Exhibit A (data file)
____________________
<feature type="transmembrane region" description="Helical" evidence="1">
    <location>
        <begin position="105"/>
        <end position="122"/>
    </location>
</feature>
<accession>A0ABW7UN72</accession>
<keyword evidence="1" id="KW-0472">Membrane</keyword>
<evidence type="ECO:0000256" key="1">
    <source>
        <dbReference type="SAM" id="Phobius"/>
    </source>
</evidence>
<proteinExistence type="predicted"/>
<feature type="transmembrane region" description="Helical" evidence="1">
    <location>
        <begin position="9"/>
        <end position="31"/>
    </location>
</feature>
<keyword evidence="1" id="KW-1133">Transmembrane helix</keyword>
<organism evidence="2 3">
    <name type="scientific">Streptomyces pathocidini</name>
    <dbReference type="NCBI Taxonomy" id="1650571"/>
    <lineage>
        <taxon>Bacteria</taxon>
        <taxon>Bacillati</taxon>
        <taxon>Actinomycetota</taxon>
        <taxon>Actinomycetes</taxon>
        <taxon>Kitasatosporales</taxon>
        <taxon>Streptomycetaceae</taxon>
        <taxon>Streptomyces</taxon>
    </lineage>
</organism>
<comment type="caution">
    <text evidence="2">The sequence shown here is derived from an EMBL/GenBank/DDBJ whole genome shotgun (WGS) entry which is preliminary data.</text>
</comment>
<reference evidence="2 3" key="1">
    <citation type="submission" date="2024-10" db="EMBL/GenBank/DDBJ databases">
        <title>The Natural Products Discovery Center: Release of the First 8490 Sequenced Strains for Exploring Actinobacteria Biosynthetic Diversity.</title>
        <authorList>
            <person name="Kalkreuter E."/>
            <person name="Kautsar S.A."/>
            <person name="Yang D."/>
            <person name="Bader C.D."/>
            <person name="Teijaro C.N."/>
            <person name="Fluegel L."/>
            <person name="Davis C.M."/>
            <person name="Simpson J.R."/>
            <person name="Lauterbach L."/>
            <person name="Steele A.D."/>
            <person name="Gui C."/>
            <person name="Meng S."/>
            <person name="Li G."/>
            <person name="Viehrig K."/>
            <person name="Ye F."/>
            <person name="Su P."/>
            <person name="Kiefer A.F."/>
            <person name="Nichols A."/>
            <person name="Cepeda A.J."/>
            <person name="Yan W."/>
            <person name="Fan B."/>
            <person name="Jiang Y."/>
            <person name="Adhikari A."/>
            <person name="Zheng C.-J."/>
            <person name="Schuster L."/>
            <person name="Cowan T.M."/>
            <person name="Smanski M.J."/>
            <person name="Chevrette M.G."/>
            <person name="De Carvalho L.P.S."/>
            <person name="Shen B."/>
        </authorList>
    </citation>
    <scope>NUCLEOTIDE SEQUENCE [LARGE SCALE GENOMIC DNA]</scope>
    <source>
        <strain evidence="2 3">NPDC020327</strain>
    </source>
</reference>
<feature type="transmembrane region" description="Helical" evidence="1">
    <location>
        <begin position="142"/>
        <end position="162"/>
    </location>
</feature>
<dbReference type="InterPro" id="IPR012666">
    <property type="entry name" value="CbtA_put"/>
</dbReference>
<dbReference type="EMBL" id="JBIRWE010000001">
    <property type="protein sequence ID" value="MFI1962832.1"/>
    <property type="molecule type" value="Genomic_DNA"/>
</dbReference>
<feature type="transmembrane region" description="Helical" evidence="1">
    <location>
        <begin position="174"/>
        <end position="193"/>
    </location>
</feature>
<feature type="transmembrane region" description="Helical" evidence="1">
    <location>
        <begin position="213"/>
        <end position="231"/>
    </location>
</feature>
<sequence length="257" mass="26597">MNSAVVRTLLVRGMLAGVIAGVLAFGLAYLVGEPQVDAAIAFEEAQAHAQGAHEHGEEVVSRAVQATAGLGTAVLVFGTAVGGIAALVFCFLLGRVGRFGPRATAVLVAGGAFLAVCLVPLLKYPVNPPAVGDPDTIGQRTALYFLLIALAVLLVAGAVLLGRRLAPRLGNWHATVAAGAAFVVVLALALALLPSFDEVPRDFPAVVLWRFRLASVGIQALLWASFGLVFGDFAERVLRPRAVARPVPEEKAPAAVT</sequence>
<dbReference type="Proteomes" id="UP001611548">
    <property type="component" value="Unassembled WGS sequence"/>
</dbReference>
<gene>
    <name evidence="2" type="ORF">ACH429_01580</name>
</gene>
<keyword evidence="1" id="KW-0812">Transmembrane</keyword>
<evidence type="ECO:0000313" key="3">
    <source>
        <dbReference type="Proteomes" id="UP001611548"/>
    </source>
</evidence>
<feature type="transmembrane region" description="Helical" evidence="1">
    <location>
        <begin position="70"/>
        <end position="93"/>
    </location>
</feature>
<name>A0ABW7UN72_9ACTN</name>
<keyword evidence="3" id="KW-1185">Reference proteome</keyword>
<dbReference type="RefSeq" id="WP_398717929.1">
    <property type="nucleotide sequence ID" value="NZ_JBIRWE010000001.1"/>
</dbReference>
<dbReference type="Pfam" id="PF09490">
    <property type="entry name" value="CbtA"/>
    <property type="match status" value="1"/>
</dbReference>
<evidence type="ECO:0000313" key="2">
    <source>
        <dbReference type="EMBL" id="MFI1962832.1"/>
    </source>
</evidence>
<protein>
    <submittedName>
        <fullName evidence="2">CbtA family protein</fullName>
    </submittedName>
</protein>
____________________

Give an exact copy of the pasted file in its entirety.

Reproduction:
<feature type="transmembrane region" description="Helical" evidence="1">
    <location>
        <begin position="105"/>
        <end position="122"/>
    </location>
</feature>
<accession>A0ABW7UN72</accession>
<keyword evidence="1" id="KW-0472">Membrane</keyword>
<evidence type="ECO:0000256" key="1">
    <source>
        <dbReference type="SAM" id="Phobius"/>
    </source>
</evidence>
<proteinExistence type="predicted"/>
<feature type="transmembrane region" description="Helical" evidence="1">
    <location>
        <begin position="9"/>
        <end position="31"/>
    </location>
</feature>
<keyword evidence="1" id="KW-1133">Transmembrane helix</keyword>
<organism evidence="2 3">
    <name type="scientific">Streptomyces pathocidini</name>
    <dbReference type="NCBI Taxonomy" id="1650571"/>
    <lineage>
        <taxon>Bacteria</taxon>
        <taxon>Bacillati</taxon>
        <taxon>Actinomycetota</taxon>
        <taxon>Actinomycetes</taxon>
        <taxon>Kitasatosporales</taxon>
        <taxon>Streptomycetaceae</taxon>
        <taxon>Streptomyces</taxon>
    </lineage>
</organism>
<comment type="caution">
    <text evidence="2">The sequence shown here is derived from an EMBL/GenBank/DDBJ whole genome shotgun (WGS) entry which is preliminary data.</text>
</comment>
<reference evidence="2 3" key="1">
    <citation type="submission" date="2024-10" db="EMBL/GenBank/DDBJ databases">
        <title>The Natural Products Discovery Center: Release of the First 8490 Sequenced Strains for Exploring Actinobacteria Biosynthetic Diversity.</title>
        <authorList>
            <person name="Kalkreuter E."/>
            <person name="Kautsar S.A."/>
            <person name="Yang D."/>
            <person name="Bader C.D."/>
            <person name="Teijaro C.N."/>
            <person name="Fluegel L."/>
            <person name="Davis C.M."/>
            <person name="Simpson J.R."/>
            <person name="Lauterbach L."/>
            <person name="Steele A.D."/>
            <person name="Gui C."/>
            <person name="Meng S."/>
            <person name="Li G."/>
            <person name="Viehrig K."/>
            <person name="Ye F."/>
            <person name="Su P."/>
            <person name="Kiefer A.F."/>
            <person name="Nichols A."/>
            <person name="Cepeda A.J."/>
            <person name="Yan W."/>
            <person name="Fan B."/>
            <person name="Jiang Y."/>
            <person name="Adhikari A."/>
            <person name="Zheng C.-J."/>
            <person name="Schuster L."/>
            <person name="Cowan T.M."/>
            <person name="Smanski M.J."/>
            <person name="Chevrette M.G."/>
            <person name="De Carvalho L.P.S."/>
            <person name="Shen B."/>
        </authorList>
    </citation>
    <scope>NUCLEOTIDE SEQUENCE [LARGE SCALE GENOMIC DNA]</scope>
    <source>
        <strain evidence="2 3">NPDC020327</strain>
    </source>
</reference>
<feature type="transmembrane region" description="Helical" evidence="1">
    <location>
        <begin position="142"/>
        <end position="162"/>
    </location>
</feature>
<dbReference type="InterPro" id="IPR012666">
    <property type="entry name" value="CbtA_put"/>
</dbReference>
<dbReference type="EMBL" id="JBIRWE010000001">
    <property type="protein sequence ID" value="MFI1962832.1"/>
    <property type="molecule type" value="Genomic_DNA"/>
</dbReference>
<feature type="transmembrane region" description="Helical" evidence="1">
    <location>
        <begin position="174"/>
        <end position="193"/>
    </location>
</feature>
<feature type="transmembrane region" description="Helical" evidence="1">
    <location>
        <begin position="213"/>
        <end position="231"/>
    </location>
</feature>
<sequence length="257" mass="26597">MNSAVVRTLLVRGMLAGVIAGVLAFGLAYLVGEPQVDAAIAFEEAQAHAQGAHEHGEEVVSRAVQATAGLGTAVLVFGTAVGGIAALVFCFLLGRVGRFGPRATAVLVAGGAFLAVCLVPLLKYPVNPPAVGDPDTIGQRTALYFLLIALAVLLVAGAVLLGRRLAPRLGNWHATVAAGAAFVVVLALALALLPSFDEVPRDFPAVVLWRFRLASVGIQALLWASFGLVFGDFAERVLRPRAVARPVPEEKAPAAVT</sequence>
<dbReference type="Proteomes" id="UP001611548">
    <property type="component" value="Unassembled WGS sequence"/>
</dbReference>
<gene>
    <name evidence="2" type="ORF">ACH429_01580</name>
</gene>
<keyword evidence="1" id="KW-0812">Transmembrane</keyword>
<evidence type="ECO:0000313" key="3">
    <source>
        <dbReference type="Proteomes" id="UP001611548"/>
    </source>
</evidence>
<feature type="transmembrane region" description="Helical" evidence="1">
    <location>
        <begin position="70"/>
        <end position="93"/>
    </location>
</feature>
<name>A0ABW7UN72_9ACTN</name>
<keyword evidence="3" id="KW-1185">Reference proteome</keyword>
<dbReference type="RefSeq" id="WP_398717929.1">
    <property type="nucleotide sequence ID" value="NZ_JBIRWE010000001.1"/>
</dbReference>
<dbReference type="Pfam" id="PF09490">
    <property type="entry name" value="CbtA"/>
    <property type="match status" value="1"/>
</dbReference>
<evidence type="ECO:0000313" key="2">
    <source>
        <dbReference type="EMBL" id="MFI1962832.1"/>
    </source>
</evidence>
<protein>
    <submittedName>
        <fullName evidence="2">CbtA family protein</fullName>
    </submittedName>
</protein>